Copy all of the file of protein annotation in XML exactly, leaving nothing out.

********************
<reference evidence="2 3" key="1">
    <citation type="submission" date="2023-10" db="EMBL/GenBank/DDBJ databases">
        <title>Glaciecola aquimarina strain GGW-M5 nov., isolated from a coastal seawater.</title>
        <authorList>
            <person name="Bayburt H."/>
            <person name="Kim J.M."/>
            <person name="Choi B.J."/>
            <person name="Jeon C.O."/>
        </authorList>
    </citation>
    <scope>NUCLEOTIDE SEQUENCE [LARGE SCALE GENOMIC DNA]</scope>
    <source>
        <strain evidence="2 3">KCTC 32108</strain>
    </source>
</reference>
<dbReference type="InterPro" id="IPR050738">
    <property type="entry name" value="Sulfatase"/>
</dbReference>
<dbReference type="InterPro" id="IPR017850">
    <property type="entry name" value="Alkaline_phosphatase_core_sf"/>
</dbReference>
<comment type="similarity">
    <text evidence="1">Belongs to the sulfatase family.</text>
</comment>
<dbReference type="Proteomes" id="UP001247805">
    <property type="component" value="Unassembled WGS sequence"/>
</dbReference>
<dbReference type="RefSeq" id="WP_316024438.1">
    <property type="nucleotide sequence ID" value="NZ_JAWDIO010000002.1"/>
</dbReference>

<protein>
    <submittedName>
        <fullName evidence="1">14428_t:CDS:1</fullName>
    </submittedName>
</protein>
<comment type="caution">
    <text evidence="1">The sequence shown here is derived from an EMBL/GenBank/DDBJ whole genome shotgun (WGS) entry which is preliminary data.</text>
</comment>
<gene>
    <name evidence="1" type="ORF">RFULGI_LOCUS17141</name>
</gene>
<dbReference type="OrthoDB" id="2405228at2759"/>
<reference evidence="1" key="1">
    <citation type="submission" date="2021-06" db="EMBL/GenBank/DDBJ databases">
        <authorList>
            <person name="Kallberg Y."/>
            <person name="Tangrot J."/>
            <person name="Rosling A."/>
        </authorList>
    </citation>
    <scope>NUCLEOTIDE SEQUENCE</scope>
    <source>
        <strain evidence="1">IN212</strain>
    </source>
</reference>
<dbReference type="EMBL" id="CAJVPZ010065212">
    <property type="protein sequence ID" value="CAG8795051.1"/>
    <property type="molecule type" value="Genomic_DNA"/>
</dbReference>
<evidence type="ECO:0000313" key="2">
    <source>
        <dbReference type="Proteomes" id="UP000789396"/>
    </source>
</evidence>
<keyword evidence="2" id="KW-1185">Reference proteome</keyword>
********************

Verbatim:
<reference evidence="2 3" key="1">
    <citation type="submission" date="2023-10" db="EMBL/GenBank/DDBJ databases">
        <title>Glaciecola aquimarina strain GGW-M5 nov., isolated from a coastal seawater.</title>
        <authorList>
            <person name="Bayburt H."/>
            <person name="Kim J.M."/>
            <person name="Choi B.J."/>
            <person name="Jeon C.O."/>
        </authorList>
    </citation>
    <scope>NUCLEOTIDE SEQUENCE [LARGE SCALE GENOMIC DNA]</scope>
    <source>
        <strain evidence="2 3">KCTC 32108</strain>
    </source>
</reference>
<dbReference type="InterPro" id="IPR050738">
    <property type="entry name" value="Sulfatase"/>
</dbReference>
<dbReference type="InterPro" id="IPR017850">
    <property type="entry name" value="Alkaline_phosphatase_core_sf"/>
</dbReference>
<comment type="similarity">
    <text evidence="1">Belongs to the sulfatase family.</text>
</comment>
<dbReference type="Proteomes" id="UP001247805">
    <property type="component" value="Unassembled WGS sequence"/>
</dbReference>
<dbReference type="RefSeq" id="WP_316024438.1">
    <property type="nucleotide sequence ID" value="NZ_JAWDIO010000002.1"/>
</dbReference>

<protein>
    <submittedName>
        <fullName evidence="1">14428_t:CDS:1</fullName>
    </submittedName>
</protein>
<comment type="caution">
    <text evidence="1">The sequence shown here is derived from an EMBL/GenBank/DDBJ whole genome shotgun (WGS) entry which is preliminary data.</text>
</comment>
<gene>
    <name evidence="1" type="ORF">RFULGI_LOCUS17141</name>
</gene>
<dbReference type="OrthoDB" id="2405228at2759"/>
<reference evidence="1" key="1">
    <citation type="submission" date="2021-06" db="EMBL/GenBank/DDBJ databases">
        <authorList>
            <person name="Kallberg Y."/>
            <person name="Tangrot J."/>
            <person name="Rosling A."/>
        </authorList>
    </citation>
    <scope>NUCLEOTIDE SEQUENCE</scope>
    <source>
        <strain evidence="1">IN212</strain>
    </source>
</reference>
<dbReference type="EMBL" id="CAJVPZ010065212">
    <property type="protein sequence ID" value="CAG8795051.1"/>
    <property type="molecule type" value="Genomic_DNA"/>
</dbReference>
<evidence type="ECO:0000313" key="2">
    <source>
        <dbReference type="Proteomes" id="UP000789396"/>
    </source>
</evidence>
<keyword evidence="2" id="KW-1185">Reference proteome</keyword>